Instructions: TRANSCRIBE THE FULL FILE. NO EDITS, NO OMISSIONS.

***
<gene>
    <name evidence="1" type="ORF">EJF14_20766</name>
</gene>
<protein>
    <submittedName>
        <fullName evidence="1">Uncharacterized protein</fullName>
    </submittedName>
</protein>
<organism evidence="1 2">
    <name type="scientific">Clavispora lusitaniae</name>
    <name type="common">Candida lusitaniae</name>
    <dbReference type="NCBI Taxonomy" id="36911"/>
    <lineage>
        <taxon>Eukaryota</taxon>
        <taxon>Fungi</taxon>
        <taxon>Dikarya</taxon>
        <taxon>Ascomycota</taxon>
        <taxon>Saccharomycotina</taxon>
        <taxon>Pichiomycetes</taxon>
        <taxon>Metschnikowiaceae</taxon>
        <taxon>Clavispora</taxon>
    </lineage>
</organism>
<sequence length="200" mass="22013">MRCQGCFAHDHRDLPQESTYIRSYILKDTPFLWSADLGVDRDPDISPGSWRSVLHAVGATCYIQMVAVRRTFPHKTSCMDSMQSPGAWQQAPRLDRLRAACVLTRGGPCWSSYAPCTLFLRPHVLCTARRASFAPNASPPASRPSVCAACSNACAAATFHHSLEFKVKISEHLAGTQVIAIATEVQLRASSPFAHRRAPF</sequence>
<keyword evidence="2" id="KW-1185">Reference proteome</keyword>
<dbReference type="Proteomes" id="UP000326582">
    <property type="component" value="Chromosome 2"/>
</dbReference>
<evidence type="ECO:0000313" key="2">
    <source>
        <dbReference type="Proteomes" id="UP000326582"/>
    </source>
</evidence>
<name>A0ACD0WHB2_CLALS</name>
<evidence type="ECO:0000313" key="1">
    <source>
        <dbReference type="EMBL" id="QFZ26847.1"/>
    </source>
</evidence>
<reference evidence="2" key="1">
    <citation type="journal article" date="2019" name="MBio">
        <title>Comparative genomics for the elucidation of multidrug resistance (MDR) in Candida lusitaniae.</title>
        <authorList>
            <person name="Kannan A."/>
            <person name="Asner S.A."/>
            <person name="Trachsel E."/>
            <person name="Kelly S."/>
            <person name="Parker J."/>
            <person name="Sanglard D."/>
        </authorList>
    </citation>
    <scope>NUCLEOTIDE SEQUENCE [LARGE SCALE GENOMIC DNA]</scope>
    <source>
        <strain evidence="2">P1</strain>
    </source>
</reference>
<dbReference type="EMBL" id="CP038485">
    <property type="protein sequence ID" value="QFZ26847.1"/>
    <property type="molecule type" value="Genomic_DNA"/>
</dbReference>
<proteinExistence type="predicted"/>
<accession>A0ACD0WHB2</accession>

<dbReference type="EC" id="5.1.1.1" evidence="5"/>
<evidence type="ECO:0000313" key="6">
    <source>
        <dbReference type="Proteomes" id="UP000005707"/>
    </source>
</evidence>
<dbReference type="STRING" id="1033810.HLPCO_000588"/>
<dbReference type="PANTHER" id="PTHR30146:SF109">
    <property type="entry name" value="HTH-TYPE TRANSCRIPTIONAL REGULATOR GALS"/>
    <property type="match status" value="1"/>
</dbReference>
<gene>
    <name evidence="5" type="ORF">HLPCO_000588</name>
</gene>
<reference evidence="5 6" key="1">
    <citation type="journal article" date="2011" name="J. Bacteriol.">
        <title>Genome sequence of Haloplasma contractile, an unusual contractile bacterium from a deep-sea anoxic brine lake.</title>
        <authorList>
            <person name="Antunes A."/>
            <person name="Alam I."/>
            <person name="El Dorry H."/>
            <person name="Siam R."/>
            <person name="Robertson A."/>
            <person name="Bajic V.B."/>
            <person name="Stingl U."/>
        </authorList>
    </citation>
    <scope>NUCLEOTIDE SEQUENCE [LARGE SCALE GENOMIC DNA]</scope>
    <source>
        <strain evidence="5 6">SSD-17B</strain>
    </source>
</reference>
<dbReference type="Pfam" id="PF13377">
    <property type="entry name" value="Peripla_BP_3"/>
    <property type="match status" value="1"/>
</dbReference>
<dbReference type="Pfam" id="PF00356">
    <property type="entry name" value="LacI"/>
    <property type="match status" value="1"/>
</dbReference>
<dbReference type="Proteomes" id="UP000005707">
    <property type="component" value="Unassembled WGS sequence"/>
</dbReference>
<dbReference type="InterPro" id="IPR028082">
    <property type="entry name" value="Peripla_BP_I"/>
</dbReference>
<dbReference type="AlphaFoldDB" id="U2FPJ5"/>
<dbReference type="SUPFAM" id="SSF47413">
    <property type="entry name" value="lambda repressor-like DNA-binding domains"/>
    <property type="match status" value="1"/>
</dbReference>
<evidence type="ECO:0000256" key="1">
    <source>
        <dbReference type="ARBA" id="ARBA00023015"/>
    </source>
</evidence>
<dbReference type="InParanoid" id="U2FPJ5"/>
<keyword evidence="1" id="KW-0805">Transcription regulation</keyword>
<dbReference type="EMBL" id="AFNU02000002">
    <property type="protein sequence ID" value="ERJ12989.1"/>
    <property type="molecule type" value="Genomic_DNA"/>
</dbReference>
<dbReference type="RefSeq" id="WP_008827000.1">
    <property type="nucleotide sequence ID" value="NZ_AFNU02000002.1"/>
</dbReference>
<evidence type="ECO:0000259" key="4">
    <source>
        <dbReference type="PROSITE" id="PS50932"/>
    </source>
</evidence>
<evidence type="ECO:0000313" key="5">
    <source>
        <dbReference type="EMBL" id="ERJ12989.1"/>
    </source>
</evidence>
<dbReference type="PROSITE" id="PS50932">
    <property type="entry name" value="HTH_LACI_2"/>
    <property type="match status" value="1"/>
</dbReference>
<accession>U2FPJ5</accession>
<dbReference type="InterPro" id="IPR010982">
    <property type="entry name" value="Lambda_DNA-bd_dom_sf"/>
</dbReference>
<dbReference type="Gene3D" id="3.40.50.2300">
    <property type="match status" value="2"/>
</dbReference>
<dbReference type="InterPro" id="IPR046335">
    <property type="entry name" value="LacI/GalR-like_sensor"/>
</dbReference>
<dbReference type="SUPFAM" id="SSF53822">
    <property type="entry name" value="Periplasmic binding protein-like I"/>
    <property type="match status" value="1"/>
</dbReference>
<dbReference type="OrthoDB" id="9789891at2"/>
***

<gene>
    <name evidence="1" type="ORF">EJF14_20766</name>
</gene>
<protein>
    <submittedName>
        <fullName evidence="1">Uncharacterized protein</fullName>
    </submittedName>
</protein>
<organism evidence="1 2">
    <name type="scientific">Clavispora lusitaniae</name>
    <name type="common">Candida lusitaniae</name>
    <dbReference type="NCBI Taxonomy" id="36911"/>
    <lineage>
        <taxon>Eukaryota</taxon>
        <taxon>Fungi</taxon>
        <taxon>Dikarya</taxon>
        <taxon>Ascomycota</taxon>
        <taxon>Saccharomycotina</taxon>
        <taxon>Pichiomycetes</taxon>
        <taxon>Metschnikowiaceae</taxon>
        <taxon>Clavispora</taxon>
    </lineage>
</organism>
<sequence length="200" mass="22013">MRCQGCFAHDHRDLPQESTYIRSYILKDTPFLWSADLGVDRDPDISPGSWRSVLHAVGATCYIQMVAVRRTFPHKTSCMDSMQSPGAWQQAPRLDRLRAACVLTRGGPCWSSYAPCTLFLRPHVLCTARRASFAPNASPPASRPSVCAACSNACAAATFHHSLEFKVKISEHLAGTQVIAIATEVQLRASSPFAHRRAPF</sequence>
<keyword evidence="2" id="KW-1185">Reference proteome</keyword>
<dbReference type="Proteomes" id="UP000326582">
    <property type="component" value="Chromosome 2"/>
</dbReference>
<evidence type="ECO:0000313" key="2">
    <source>
        <dbReference type="Proteomes" id="UP000326582"/>
    </source>
</evidence>
<name>A0ACD0WHB2_CLALS</name>
<evidence type="ECO:0000313" key="1">
    <source>
        <dbReference type="EMBL" id="QFZ26847.1"/>
    </source>
</evidence>
<reference evidence="2" key="1">
    <citation type="journal article" date="2019" name="MBio">
        <title>Comparative genomics for the elucidation of multidrug resistance (MDR) in Candida lusitaniae.</title>
        <authorList>
            <person name="Kannan A."/>
            <person name="Asner S.A."/>
            <person name="Trachsel E."/>
            <person name="Kelly S."/>
            <person name="Parker J."/>
            <person name="Sanglard D."/>
        </authorList>
    </citation>
    <scope>NUCLEOTIDE SEQUENCE [LARGE SCALE GENOMIC DNA]</scope>
    <source>
        <strain evidence="2">P1</strain>
    </source>
</reference>
<dbReference type="EMBL" id="CP038485">
    <property type="protein sequence ID" value="QFZ26847.1"/>
    <property type="molecule type" value="Genomic_DNA"/>
</dbReference>
<proteinExistence type="predicted"/>
<accession>A0ACD0WHB2</accession>

<dbReference type="EC" id="5.1.1.1" evidence="5"/>
<evidence type="ECO:0000313" key="6">
    <source>
        <dbReference type="Proteomes" id="UP000005707"/>
    </source>
</evidence>
<dbReference type="STRING" id="1033810.HLPCO_000588"/>
<dbReference type="PANTHER" id="PTHR30146:SF109">
    <property type="entry name" value="HTH-TYPE TRANSCRIPTIONAL REGULATOR GALS"/>
    <property type="match status" value="1"/>
</dbReference>
<gene>
    <name evidence="5" type="ORF">HLPCO_000588</name>
</gene>
<reference evidence="5 6" key="1">
    <citation type="journal article" date="2011" name="J. Bacteriol.">
        <title>Genome sequence of Haloplasma contractile, an unusual contractile bacterium from a deep-sea anoxic brine lake.</title>
        <authorList>
            <person name="Antunes A."/>
            <person name="Alam I."/>
            <person name="El Dorry H."/>
            <person name="Siam R."/>
            <person name="Robertson A."/>
            <person name="Bajic V.B."/>
            <person name="Stingl U."/>
        </authorList>
    </citation>
    <scope>NUCLEOTIDE SEQUENCE [LARGE SCALE GENOMIC DNA]</scope>
    <source>
        <strain evidence="5 6">SSD-17B</strain>
    </source>
</reference>
<dbReference type="Pfam" id="PF13377">
    <property type="entry name" value="Peripla_BP_3"/>
    <property type="match status" value="1"/>
</dbReference>
<dbReference type="Pfam" id="PF00356">
    <property type="entry name" value="LacI"/>
    <property type="match status" value="1"/>
</dbReference>
<dbReference type="Proteomes" id="UP000005707">
    <property type="component" value="Unassembled WGS sequence"/>
</dbReference>
<dbReference type="InterPro" id="IPR028082">
    <property type="entry name" value="Peripla_BP_I"/>
</dbReference>
<dbReference type="AlphaFoldDB" id="U2FPJ5"/>
<dbReference type="SUPFAM" id="SSF47413">
    <property type="entry name" value="lambda repressor-like DNA-binding domains"/>
    <property type="match status" value="1"/>
</dbReference>
<evidence type="ECO:0000256" key="1">
    <source>
        <dbReference type="ARBA" id="ARBA00023015"/>
    </source>
</evidence>
<dbReference type="InParanoid" id="U2FPJ5"/>
<keyword evidence="1" id="KW-0805">Transcription regulation</keyword>
<dbReference type="EMBL" id="AFNU02000002">
    <property type="protein sequence ID" value="ERJ12989.1"/>
    <property type="molecule type" value="Genomic_DNA"/>
</dbReference>
<dbReference type="RefSeq" id="WP_008827000.1">
    <property type="nucleotide sequence ID" value="NZ_AFNU02000002.1"/>
</dbReference>
<evidence type="ECO:0000259" key="4">
    <source>
        <dbReference type="PROSITE" id="PS50932"/>
    </source>
</evidence>
<evidence type="ECO:0000313" key="5">
    <source>
        <dbReference type="EMBL" id="ERJ12989.1"/>
    </source>
</evidence>
<dbReference type="PROSITE" id="PS50932">
    <property type="entry name" value="HTH_LACI_2"/>
    <property type="match status" value="1"/>
</dbReference>
<accession>U2FPJ5</accession>
<dbReference type="InterPro" id="IPR010982">
    <property type="entry name" value="Lambda_DNA-bd_dom_sf"/>
</dbReference>
<dbReference type="Gene3D" id="3.40.50.2300">
    <property type="match status" value="2"/>
</dbReference>
<dbReference type="InterPro" id="IPR046335">
    <property type="entry name" value="LacI/GalR-like_sensor"/>
</dbReference>
<dbReference type="SUPFAM" id="SSF53822">
    <property type="entry name" value="Periplasmic binding protein-like I"/>
    <property type="match status" value="1"/>
</dbReference>
<dbReference type="OrthoDB" id="9789891at2"/>